This is bonkers, but fat and obese people are less likely to get dementia. Yes, really. Recent research published in The Lancet suggests that being overweight has an 18% reduction in dementia risk and being obese a staggering 24% reduction.
It’s brilliant news if you are overweight of course, but it flies in the face of pretty much every study published EVER. The consensus is that maintaining a healthy body weight, eating well and exercising are the best lifestyle choices when it comes to avoiding age-related degenerative diseases. So this study is a bit of a shock – not least for the researchers who compiled it. “Yes, it is a surprise” said lead researcher Dr Nawab Qizilbash, with masterful understatement. And it is not as if this study was done on half a dozen people – the team analysed medical records from nearly two million people aged 55, on average, for up to twenty years. But Dr Qizilbash still supports a healthy lifestyle as the best way to age. He said “You can’t walk away and think it’s OK to be overweight or obese. Even if there is a protective effect, you may not live long enough to get the benefits”. Which is a good point. There’s more here http://www.thelancet.com/journals/landia/article/PIIS2213-8587%2815%2900033-9/abstract
What this does show is that the relationship between health, the brain and the body is endlessly complex and new research is needed constantly. The Alzheimer’s Society put it like this “the mixed picture highlights the difficulty of conducting studies into the complex lifestyle risk factors for dementia”.
There is one school of thought that people who eat more ingest more Vitamin D and Vitamin E – which may have a protective effect against dementia. We’ve posted on the power of Vitamin D here and here but the link to Vitamin E is new to me.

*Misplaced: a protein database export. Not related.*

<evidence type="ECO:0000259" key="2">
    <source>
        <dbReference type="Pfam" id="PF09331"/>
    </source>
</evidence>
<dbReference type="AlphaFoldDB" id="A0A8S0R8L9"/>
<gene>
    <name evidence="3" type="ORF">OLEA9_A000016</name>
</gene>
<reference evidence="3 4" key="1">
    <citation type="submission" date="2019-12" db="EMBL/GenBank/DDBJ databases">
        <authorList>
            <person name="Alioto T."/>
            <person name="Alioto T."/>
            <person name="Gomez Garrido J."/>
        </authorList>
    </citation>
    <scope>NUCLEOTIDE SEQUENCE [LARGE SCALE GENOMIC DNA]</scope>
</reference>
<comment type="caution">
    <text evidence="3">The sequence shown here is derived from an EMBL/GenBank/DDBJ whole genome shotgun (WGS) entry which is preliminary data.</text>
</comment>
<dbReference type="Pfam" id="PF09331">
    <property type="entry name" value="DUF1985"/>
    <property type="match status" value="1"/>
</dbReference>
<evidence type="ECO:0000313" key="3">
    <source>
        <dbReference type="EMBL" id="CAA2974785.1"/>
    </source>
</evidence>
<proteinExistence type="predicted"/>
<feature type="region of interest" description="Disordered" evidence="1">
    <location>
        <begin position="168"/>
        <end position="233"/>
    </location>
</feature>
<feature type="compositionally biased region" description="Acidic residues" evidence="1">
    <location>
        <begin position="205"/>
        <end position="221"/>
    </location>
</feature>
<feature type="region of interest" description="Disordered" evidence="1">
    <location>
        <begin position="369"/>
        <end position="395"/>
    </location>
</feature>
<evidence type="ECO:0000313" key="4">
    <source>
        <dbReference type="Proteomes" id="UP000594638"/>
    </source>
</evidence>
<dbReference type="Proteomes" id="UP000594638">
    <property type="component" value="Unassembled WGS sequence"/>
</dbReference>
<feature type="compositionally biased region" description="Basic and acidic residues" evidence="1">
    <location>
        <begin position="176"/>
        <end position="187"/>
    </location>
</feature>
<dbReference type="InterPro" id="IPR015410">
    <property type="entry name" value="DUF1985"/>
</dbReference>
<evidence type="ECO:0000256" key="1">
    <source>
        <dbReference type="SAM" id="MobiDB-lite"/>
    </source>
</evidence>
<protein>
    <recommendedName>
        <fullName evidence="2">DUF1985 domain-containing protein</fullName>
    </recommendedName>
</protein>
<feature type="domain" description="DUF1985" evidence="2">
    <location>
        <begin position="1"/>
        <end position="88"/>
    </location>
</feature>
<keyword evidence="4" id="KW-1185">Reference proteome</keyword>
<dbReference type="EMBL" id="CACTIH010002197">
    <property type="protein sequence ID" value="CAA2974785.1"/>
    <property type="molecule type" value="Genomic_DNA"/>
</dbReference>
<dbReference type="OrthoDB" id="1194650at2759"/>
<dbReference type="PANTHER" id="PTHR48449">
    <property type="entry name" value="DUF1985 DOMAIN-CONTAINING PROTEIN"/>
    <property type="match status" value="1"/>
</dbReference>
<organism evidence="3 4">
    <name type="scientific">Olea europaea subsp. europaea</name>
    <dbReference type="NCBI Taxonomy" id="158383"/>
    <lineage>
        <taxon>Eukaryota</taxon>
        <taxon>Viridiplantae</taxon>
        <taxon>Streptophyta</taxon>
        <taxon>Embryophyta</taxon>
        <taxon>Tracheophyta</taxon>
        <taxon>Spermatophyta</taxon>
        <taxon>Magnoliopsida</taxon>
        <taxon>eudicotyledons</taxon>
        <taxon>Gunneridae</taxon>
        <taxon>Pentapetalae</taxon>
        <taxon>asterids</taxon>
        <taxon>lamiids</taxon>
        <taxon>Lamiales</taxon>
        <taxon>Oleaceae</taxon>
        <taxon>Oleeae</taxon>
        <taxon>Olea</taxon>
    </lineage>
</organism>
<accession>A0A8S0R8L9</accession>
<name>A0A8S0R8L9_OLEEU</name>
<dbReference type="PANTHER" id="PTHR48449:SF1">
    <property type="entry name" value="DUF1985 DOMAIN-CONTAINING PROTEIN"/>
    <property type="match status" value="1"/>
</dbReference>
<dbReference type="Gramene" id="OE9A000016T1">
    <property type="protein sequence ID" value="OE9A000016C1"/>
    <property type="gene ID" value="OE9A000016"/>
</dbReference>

Vitamin E is fat soluble, like Vits A, D and K. It’s also – along with Vitamins A and C – a powerful anti-oxidant, meaning it helps the body deal with free radicals which can cause ageing and disease. Name an age-related health issue and there’s a way that Vitamin E helps protect you against it:
Cardiovascular disease: it protects artery walls from the effects of ‘bad’ LDL cholesterol, keeps the blood thin and reduces the risk of heart attacks and strokes.
Cancer: it may protect cells and DNA from damage, prevent pre-cancerous cells from developing and reduce the growth of tumours
Diabetes: Vitamin E enhances the action of insulin and improve blood glucose metabolism
Cognitive decline: it appears to prevent mental degeneration and keeps the nervous system healthy.
Menopause: it reduces the severity of hot flushes (we’ll be posting on the menopause soon)
Of course, you can take a supplement of this multi-tasking Vit but it’s found in lots of our favourite foods – leafy greens, avocados, nuts and seeds. Two of the best sources are sunflower seeds and almonds so we’ve made them star ingredients in this week’s recipe.
This crumble is a Kale & Cocoa-ised version of the traditional classic, with coconut oil (brilliant for the brain) instead of butter plus oats, almonds and wholegrain flour instead of refined white flour. The genius thing about this recipe is that the crumble topping cooks from frozen, so I keep a batch in the freezer and just sprinkle on whatever fruit is to hand when we need a dessert. I’ve used bananas and frozen berries here because we always have them at home but almost anything – apples, pears, rhubarb -would work here. (Although for rhubarb I’d cook it first in a pan with the maple syrup and some orange juice).
THE KALE & COCOA CRUMBLE (serves 4)
- 50g wholegrain (or spelt) flour
- 50g ground almonds
- 50g oats
- 25g chopped or flaked almonds
- 25g sunflower seeds
- 2 tbs maple syrup
- 1 tsp ground cinnamon
- 1 tsp vanilla essence
- 50g coconut oil, melted
- 300g frozen berries
- 2 bananas
- 3 tbs dried fruit
- 1 tbs cornflour
- 1 tsp ground cinnamon
- 2 tbs maple syrup
Mix all the topping ingredients together and shape into a fat disc. Wrap in cling film, freeze for at least half an hour. When you’re ready to cook the crumble, pre-heat the oven to 180C. Spread the berries, sliced bananas and dried fruit in a baking dish. Sprinkle over the cornflour and cinnamon and mix well. Drizzle over the maple syrup and mix again. Take the topping out of the freezer and crumble over the fruit making sure you have a mix of bigger and smaller chunks. Bake for 20-30mins until the topping is browned and fruit is bubbling.
[…] And the vitamin has been shown in many studies to help reduce hot flushes. Our post on Vitamin E is here. Vitamin D (our posts here and here) is vital to help the body absorb the calcium needed to prevent […]